A dog's nose is a powerful tool, it's used to find missing people, detect drugs and explosives but the greatest thing it can do is enrich your dog's life. As professional dog walkers we're hired to exercise a clients dog and most often both parties key in on the physical aspect of the dog walk and ignore or maybe even feel aggravation about the mental aspect of Fido's time outside the confines of his yard. I know when I find myself repeating to all our dog walker trainees that it's his walk not yours so you must allow him the luxury of sniffing. I always like to look at the dog walk as a time for a dog's mental and physical enrichment and as a professional walker I know I'm his guardian but also his tour guide. I've learned to enjoy my walk through the dog's satisfaction. It's his time to meet the neighbors (by scent), sniff the "social media" and catch up on the latest happenings of the neighborhood.
Enrichment is important to the mental health of your dog. The term "canine enrichment" refers to the "practice of providing a dog with objects and opportunities that improve his overall quality of life." Most of the practices devote time to natural, instinctual activities with some sort of physical activity included.
Let's talk Social Enrichment, this is the act of giving your dog time to socialize with people and dogs and potentially other animals alike. Dogs are social creatures, by taking him to dog friendly places he's put into different environments that allow him to socialize, he learns the social constraints that people and other dogs put on him and quickly learns self-confidence and trust.
Remember it's all about balance and whoever said a tired dog is a good dog is absolutely correct, but they needed to go a step further and say a physically and mentally tired dog is a balanced dog. As a pet sitter and dog walker it's part of my job to keep my charges enriched. Something as simple as taking a new route or walking in a new area does amazing things for both your dog's and your brain. Cognitive enrichment is crucial to your dog's happiness and well-being. Sometimes it's too hot or cold to walk outside for long periods of time so it's up to me to create games that will stimulate the dog mentally. These can be easy games you devise with rewards being kibble or high value treats. One of my favorite treats are Hebrew National Hot Dogs cut up in tiny pieces and frozen in snack bags so they're ready to grab and go. These can be wonderful, high value rewards for training, distraction or nose work while on our walks. If I need to distract a reactive a few pieces of treat or kibble thrown on the ground while another dog/person passes is a great diversion away from the "intruder". I love when it snows and my walk takes me to fresh snow where I can throw a small amount of treat into the snow and watch my client use that powerful nose tool to dig through the snow to locate his reward.
Invest in puzzles, licking mats and snuffle mats that you can use indoors to challenge his problem-solving ability and earn his reward. Don't have access to these tools? Simply take a valued reward and hide it somewhere in the room and have him "find It" or even easier hide a treat in one hand and have him figure out which hand it's in. These games will allow him to work out some of the energy he has built up by using his mind and it will challenge you to be a better dog walker/trainer/tour guide for your client. A dog's brain responds to the stimulus of the problem-solving and the scents that he detects will help him meet his mental needs, I like to think I'm as tired on a day that I had to problem solve as I am on a day that I had 6 dog walks. It's a different tired, but tired none the less. As a result of your concentration on the dog's mental health and enrichment as well as you physical activity with him I believe our clients will see a more well balanced dog.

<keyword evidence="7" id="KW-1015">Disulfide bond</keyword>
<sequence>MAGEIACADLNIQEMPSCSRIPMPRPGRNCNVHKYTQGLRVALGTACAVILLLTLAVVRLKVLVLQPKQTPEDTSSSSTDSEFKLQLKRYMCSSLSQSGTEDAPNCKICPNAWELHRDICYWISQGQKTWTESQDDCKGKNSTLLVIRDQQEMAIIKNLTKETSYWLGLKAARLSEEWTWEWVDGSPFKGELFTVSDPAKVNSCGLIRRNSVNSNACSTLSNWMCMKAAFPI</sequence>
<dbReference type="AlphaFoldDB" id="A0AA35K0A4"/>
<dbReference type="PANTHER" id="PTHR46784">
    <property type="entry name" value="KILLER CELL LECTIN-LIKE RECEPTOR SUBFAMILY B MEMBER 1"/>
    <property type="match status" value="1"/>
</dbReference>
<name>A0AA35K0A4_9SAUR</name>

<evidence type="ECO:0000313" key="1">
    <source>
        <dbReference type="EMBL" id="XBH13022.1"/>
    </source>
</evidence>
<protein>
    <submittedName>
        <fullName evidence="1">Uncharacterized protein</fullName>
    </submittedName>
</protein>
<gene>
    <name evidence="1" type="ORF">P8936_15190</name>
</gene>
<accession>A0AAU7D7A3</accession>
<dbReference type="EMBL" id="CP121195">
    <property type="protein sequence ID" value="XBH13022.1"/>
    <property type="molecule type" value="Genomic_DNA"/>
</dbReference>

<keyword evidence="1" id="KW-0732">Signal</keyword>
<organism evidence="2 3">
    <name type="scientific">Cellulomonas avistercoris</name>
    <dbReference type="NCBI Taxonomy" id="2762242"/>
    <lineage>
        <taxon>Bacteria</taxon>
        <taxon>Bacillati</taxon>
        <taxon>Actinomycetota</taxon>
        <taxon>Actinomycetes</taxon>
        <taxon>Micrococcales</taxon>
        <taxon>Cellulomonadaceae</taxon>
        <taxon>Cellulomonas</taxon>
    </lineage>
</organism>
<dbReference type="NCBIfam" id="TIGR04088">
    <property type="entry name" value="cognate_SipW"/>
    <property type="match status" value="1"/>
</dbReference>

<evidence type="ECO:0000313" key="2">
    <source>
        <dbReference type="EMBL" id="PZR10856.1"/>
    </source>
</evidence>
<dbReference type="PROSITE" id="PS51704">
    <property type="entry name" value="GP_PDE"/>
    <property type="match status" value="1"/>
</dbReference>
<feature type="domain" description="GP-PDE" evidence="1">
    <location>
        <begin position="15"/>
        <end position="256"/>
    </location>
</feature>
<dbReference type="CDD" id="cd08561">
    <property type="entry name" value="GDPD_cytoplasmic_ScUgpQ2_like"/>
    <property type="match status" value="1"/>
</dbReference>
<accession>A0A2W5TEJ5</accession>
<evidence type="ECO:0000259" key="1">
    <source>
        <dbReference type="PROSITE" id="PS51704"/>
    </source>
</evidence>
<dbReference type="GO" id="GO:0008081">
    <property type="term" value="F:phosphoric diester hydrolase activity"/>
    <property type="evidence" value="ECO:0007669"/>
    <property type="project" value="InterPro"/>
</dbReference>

Puzzles challenge your pup and their ability to problem solve and quite honestly can be as simple as putting balls in a muffin tin and placing treats under a few of the balls. There are some amazing puzzles online that do cost more than a DIY but believe they're worth it, be aware that the Nina Ottoson dog puzzles do come in a range of difficulty levels so start with an easier one and work your way up on the scale.
Challenge your dog's sniffer by hiding various "scents" around the home. Peanut butter, diluted chicken or beef broth can be placed in bowls around the house and have them locate it. Something as fun as blowing bubbles outside and having them chase them you can even find steak or bacon flavored bubbles.
What happens when your dog isn't feeling like he's living his best life? You'll likely begin to see a frustrated, unhappy pup and this leads to problem behaviors. Chewing, escaping, excessive barking and digging are amongst the undesirable behaviors we often see. We've invested time and money into bringing our pets into the home we owe to ourselves and them to take the next step and make certain their lives are rich in stimulation and exercise.